When Should a Filmmaker Become Part of Their Own Movie?
Three Netflix documentarians decided to put themselves on screen, for three very different reasons.
Sometimes, the story of a documentary film is best told by inserting the filmmaker into the tale and onto the screen. This could be due to something the filmmaker experienced, or something they did, or when they serve as a narrator or host. The filmmaker might have a personal connection with the story, or due to budget or access, the film becomes more doable when the filmmaker serves a function onscreen.
At DOC NYC PRO’s panel When the Filmmaker is Part of the Story, three directors who feature themselves in the documentaries they brought to DOC NYC, the largest documentary festival in America, sat down to discuss why they made the choices they did, and how those choices were implemented in their productions.
"If I was in the film I knew I wasn’t going to quit."
Bryan Fogel shot Icarus looking to show how easy it is for an athlete to take steroids and avoid detection. His movie grew into an investigation of the Russian doping scandal.
“I wanted to find an athlete and convince him [or her] to dope for the greater good,” Fogel shared. The idea was to convince an athlete that being filmed taking drugs wouldn’t cost a career because they would be showing that the system wasn’t working. Fogel came to realize that asking someone other than himself to dope raised the issues of paying that person, the collusion involved, and that this would be a years-long process with a rogue element: a person who could quit at any time. Fogel decided to serve as the system-cheating guinea pig himself: “I am the most passionate one about the story,” he said. “If I was in the film I knew I wasn’t going to quit.”
Skype calls feature heavily in Fogel’s film, and the how-to of shooting those included Fogel setting up two Canon C300s, plus a small digital camera, and using screen capture on his computer. “I had an on/off, on/off, on/off relationship with my DP,” he shared. “It was a variable as to whether a shoot was planned, or something where we didn’t know if it would be important but we simply had to film it.”
Yance Ford’s film Strong Island, which won the U.S. Documentary Special Jury Award for Storytelling at Sundance 2017, is a meditative look at racial injustice in America, and the effect the murder of his black brother by a white mechanic had on his family in the following years. One of Ford’s first decisions was that he wouldn’t appear on camera, but as the filmmaking progressed he found himself serving as the connective tissue of the film, a narrating presence both personally tied to the tragedy and able to contextualize the event with contemporary American issues of injustice.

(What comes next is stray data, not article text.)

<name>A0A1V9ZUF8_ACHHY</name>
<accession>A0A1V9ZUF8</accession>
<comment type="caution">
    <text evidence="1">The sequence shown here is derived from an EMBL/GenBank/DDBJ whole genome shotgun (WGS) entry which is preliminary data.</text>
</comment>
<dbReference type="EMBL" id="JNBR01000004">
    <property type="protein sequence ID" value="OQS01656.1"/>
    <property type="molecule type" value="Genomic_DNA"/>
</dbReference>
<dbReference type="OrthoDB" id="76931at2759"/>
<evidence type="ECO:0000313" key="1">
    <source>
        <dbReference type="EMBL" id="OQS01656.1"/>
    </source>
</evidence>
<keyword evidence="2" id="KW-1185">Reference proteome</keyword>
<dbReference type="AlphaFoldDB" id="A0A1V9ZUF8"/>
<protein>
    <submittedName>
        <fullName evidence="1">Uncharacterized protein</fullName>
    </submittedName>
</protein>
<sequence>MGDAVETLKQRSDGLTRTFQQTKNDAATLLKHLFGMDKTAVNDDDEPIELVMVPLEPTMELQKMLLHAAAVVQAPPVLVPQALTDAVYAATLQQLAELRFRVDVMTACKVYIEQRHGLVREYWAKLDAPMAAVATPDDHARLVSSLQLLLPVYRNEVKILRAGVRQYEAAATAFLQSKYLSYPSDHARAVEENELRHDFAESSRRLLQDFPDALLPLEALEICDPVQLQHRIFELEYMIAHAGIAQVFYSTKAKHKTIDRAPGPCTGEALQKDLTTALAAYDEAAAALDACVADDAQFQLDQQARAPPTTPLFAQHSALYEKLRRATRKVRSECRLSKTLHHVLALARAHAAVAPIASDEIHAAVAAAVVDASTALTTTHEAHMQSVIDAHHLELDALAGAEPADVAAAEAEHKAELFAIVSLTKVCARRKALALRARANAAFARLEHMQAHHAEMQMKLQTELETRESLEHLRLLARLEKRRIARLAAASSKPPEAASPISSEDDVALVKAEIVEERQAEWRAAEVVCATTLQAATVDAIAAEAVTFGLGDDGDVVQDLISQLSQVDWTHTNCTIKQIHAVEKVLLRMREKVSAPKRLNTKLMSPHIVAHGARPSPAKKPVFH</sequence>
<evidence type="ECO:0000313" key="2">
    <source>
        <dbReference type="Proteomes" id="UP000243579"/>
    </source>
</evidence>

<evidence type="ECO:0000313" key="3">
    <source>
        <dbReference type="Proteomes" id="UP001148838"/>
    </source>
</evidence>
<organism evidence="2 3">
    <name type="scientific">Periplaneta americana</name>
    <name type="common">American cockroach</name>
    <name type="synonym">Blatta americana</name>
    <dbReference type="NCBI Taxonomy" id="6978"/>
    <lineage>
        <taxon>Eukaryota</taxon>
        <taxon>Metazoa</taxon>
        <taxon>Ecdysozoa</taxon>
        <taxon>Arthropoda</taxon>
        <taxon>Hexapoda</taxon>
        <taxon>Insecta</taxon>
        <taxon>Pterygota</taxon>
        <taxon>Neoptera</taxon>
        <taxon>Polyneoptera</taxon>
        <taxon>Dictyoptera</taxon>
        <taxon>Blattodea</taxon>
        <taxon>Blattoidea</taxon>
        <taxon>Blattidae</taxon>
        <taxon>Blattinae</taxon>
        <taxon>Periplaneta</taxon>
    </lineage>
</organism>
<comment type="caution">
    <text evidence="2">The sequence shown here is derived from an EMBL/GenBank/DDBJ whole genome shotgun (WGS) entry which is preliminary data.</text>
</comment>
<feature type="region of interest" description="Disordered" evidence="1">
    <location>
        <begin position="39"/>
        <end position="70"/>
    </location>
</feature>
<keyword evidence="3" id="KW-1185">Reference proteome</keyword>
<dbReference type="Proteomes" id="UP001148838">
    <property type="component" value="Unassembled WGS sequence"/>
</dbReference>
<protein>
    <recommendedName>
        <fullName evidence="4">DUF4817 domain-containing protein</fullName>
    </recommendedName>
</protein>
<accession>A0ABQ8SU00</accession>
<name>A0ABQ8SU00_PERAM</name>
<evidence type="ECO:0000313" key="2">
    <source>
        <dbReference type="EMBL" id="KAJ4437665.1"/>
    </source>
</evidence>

For Ford, the physical conditions around when he was on camera were important. He pre-directed the crew, instructing them not to tell him the questions ahead of time, and not to stop rolling. They constructed a wall of sound blankets, so that all he could see were the lenses. “I needed to be as alone in that space as possible,” he reflected. “These killings take out entire families.” Making connections between his family’s suffering and historical injustice was easier to do when he didn't feel that he was in front of an audience.
Jeff Orlowski, of Chasing Ice fame, came to the festival with Chasing Coral. Coral loses its vibrant color as it gets stressed, and this dramatic change of coral bleaching serves as a visual symbol of climate change in the film.
“Visual evidence is more effective than graphs and stats,” Orlowski advised. “We wanted to use images to combat some of the skepticism.” Orlowski hadn’t wanted to be featured in this film, but the burden of building the technology to capture the bleaching event fell to him and his team. “We invented the world’s first underwater solar panel application,” he shared. “The technology became the key to making the footage work,” and that became a key element to the story.
These filmmakers believe that putting themselves in their films ultimately provided stronger stories than if they had remained behind the camera. Ford recalled that at least one person at every screening he has been to with the film has self-identified as a survivor of a homicide. Fogel took evidence he collected to the New York Times, the FBI, the Department of Justice, and the International Olympic Committee. While filmmakers frequently ask their subjects to rephrase the question in the answer, his use of yes/no questions proves quite effective. “Were you the mastermind that cheated the Olympics?” he asks Dr. Grigory Rodchenko, a Russian scientist who ended up fleeing Russia for his life. Rodchenko answers, “Yes.”
Orlowski is seeing his commitment to shine a light in dark places begin to cross political lines. “There is no business-as-usual if we don’t address climate change now,” he said. “This is a science problem and a policy problem, and the question is how do we leverage policies that work with both Democrats and Republicans to address this properly?” Orlowski has seen someone self-described as alt-right on Twitter promoting the film, and one big conservative donor reached out for talking points before his meeting with Republicans after his son told him about the film. Chasing Coral is bigger than politics, and it has the potential to reframe the issue of climate change for those who have somehow continued to think of climate change as a political issue.
To see the effectiveness of their decisions for yourself, Chasing Coral, Strong Island, and ICARUS are all available on Netflix now.